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Neoliberal globalisation, a predominant theme of the Socialist Register over the past 15 years, is brought into focus in this volume in relation to its impact on the most important area of human life: health. All the elements of public health, from a balanced diet to decent housing, job security and job satisfaction are crucial in determining how well and how long people live. This is partly a matter of giving the human body what it needs to reach its full physical potential, but also a matter of preventing disease and, to a lesser extent, a matter of curing illnesses. The turn that capitalism has taken in recent decades has, in both these respects, been replete with morbid symptoms – the title of this volume, the Register’s 46th, on health under capitalism. A vast amount has been written about health, but very little from a systematically critical standpoint. The path-breaking work in the political economy of health begun in the 1970s by pioneers such as Lesley Doyal, Vicente Navarro and Julian Tudor Hart has been too little followed up by others, at least in the English-speaking world. This is all the more remarkable, given the size and scope of the global health industry and its growing centrality as arena of capital accumulation. Our goal in preparing this volume was to help develop the historical materialist analysis of health under capitalism, focusing on the economic, social and political determinants of health in the neoliberal era; and on health care as an object of struggle, between commercial forces that seek to make it into a commodity and popular forces trying to make (or keep) it a public service and to reduce the current gross inequalities of access.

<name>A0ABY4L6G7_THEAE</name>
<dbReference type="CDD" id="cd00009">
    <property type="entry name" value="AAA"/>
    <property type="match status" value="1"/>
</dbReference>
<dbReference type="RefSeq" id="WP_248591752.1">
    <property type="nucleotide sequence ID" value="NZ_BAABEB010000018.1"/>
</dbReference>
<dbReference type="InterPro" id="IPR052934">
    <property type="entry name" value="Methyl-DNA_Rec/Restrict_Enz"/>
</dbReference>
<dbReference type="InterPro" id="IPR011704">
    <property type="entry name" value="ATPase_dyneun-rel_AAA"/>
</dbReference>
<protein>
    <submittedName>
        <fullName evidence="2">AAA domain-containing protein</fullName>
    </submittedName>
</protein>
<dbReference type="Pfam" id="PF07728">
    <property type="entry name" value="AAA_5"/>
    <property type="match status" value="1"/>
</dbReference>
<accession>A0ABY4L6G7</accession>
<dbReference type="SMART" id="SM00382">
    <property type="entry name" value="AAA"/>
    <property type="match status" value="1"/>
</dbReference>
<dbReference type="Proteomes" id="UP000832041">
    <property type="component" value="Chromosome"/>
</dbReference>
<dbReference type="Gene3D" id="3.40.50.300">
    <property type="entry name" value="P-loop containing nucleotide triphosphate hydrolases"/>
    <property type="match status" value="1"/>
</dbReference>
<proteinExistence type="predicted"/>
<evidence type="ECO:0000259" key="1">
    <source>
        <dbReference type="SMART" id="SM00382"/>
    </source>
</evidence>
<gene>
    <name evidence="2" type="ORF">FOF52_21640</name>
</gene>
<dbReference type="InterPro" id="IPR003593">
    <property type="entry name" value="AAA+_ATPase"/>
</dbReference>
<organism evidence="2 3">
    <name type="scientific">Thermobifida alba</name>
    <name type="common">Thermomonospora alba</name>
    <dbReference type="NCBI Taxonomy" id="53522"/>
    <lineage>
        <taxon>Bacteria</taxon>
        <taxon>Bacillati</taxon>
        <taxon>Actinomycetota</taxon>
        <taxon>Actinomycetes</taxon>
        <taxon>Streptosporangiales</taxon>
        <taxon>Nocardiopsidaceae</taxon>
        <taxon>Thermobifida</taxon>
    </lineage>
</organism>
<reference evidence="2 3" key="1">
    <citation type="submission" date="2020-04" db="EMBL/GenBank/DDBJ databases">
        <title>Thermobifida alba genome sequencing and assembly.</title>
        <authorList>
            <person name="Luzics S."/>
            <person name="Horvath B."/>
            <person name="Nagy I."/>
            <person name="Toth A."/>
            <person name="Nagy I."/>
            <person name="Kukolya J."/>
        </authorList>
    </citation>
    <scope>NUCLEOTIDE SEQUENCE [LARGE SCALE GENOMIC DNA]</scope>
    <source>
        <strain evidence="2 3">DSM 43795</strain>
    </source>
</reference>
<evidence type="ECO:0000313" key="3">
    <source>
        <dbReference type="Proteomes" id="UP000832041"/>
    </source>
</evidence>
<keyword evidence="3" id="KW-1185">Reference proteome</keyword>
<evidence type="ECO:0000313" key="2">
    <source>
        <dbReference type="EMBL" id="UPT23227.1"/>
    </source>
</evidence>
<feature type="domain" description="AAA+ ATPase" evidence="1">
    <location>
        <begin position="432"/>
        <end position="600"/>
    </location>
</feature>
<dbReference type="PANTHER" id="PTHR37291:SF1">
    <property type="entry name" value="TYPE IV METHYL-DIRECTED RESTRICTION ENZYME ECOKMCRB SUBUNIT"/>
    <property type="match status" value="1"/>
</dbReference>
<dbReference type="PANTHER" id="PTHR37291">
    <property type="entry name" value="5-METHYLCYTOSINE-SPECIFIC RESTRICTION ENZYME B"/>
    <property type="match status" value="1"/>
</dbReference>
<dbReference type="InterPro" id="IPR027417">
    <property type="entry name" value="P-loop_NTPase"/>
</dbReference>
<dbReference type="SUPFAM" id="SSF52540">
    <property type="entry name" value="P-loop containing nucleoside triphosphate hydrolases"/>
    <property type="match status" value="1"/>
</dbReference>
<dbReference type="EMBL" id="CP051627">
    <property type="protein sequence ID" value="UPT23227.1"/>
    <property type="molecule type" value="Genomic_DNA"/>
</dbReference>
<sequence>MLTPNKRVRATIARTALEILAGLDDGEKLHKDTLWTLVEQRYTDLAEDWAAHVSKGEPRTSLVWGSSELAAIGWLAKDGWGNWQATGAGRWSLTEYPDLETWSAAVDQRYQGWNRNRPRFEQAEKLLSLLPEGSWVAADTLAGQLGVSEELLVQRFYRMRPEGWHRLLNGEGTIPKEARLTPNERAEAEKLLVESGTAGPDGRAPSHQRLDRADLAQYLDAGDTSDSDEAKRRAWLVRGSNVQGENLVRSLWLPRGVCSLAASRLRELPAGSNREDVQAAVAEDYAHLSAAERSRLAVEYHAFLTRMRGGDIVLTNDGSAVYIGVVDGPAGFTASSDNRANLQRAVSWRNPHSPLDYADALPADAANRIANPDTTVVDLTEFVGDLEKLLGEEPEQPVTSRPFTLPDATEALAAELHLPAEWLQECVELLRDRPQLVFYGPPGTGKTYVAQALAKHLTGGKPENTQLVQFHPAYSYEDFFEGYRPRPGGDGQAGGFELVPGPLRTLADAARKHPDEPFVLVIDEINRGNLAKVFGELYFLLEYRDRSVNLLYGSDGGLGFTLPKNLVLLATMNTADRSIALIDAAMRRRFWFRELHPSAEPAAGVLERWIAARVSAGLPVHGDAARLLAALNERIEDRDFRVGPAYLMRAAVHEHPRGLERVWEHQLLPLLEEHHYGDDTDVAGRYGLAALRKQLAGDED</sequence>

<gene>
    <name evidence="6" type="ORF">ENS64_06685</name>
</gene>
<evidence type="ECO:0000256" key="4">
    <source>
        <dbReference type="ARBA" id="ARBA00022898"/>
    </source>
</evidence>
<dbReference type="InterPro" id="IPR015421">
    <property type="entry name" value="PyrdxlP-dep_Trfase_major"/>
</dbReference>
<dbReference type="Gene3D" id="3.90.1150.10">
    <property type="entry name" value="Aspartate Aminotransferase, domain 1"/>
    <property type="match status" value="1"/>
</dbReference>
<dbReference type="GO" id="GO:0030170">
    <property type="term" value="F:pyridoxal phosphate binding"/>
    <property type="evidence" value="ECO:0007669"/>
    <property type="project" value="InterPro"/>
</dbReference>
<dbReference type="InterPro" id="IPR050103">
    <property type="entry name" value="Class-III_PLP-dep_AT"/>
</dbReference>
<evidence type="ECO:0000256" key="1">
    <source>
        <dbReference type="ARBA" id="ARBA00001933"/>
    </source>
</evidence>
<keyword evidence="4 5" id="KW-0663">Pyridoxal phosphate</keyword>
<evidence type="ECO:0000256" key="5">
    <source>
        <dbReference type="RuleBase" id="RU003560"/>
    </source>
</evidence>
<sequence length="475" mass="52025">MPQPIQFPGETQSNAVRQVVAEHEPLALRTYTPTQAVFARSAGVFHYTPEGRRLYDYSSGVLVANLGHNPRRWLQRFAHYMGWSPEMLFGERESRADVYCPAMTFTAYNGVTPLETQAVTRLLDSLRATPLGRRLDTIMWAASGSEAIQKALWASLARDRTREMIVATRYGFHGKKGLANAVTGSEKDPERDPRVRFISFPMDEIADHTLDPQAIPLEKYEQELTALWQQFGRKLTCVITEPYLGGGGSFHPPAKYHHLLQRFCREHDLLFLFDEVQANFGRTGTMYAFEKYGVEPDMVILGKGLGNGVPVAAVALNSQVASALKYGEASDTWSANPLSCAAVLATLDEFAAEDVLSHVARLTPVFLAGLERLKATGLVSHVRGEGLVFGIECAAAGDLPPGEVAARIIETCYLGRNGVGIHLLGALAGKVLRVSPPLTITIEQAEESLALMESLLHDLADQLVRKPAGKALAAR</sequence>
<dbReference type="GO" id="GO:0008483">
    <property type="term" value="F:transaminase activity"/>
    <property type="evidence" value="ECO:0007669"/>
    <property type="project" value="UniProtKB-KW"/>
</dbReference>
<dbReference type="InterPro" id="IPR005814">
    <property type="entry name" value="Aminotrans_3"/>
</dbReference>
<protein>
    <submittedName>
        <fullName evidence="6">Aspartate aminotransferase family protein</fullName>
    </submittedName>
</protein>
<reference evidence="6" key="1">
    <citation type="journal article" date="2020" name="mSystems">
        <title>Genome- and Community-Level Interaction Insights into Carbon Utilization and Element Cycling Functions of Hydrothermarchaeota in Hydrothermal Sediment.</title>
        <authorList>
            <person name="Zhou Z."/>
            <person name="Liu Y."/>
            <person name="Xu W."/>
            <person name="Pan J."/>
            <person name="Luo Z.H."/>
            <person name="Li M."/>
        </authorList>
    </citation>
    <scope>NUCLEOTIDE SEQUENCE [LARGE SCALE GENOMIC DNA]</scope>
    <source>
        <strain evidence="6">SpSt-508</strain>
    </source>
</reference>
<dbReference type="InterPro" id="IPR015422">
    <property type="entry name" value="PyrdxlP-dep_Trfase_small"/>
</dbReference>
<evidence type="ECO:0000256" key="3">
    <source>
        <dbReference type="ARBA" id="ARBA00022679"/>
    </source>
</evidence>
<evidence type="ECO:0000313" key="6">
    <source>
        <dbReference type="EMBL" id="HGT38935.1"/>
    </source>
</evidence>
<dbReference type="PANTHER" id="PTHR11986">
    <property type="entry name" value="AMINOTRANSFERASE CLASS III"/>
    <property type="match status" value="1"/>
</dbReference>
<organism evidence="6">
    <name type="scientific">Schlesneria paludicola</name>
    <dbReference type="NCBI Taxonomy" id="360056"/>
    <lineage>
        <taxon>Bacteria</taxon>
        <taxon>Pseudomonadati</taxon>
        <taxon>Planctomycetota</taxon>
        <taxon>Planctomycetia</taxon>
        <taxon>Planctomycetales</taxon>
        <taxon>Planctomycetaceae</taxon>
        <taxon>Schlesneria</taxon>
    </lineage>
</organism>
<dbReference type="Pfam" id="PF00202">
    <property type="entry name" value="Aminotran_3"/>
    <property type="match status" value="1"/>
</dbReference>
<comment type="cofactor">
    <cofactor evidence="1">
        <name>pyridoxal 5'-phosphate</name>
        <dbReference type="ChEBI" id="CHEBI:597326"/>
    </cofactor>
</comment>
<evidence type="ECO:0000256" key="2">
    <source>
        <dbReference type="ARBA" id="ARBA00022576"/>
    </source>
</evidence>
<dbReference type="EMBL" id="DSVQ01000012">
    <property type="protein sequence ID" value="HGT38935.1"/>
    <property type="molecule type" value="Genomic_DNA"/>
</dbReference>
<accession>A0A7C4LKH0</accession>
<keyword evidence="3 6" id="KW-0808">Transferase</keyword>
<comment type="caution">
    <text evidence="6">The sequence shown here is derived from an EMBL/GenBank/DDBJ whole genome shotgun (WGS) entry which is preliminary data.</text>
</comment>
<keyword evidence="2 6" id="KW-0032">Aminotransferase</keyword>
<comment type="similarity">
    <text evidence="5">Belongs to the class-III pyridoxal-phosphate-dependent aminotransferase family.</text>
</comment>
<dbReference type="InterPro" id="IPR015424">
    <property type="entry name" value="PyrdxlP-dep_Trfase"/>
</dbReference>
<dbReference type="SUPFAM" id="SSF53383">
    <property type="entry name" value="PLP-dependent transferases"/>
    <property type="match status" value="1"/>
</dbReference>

“Scholars of all stripes can surely benefit from this book the text bridges disparate and innovative subject matter to further expand and enhance the subject of health care policy and economics.”
— Labour/Le Travail, #68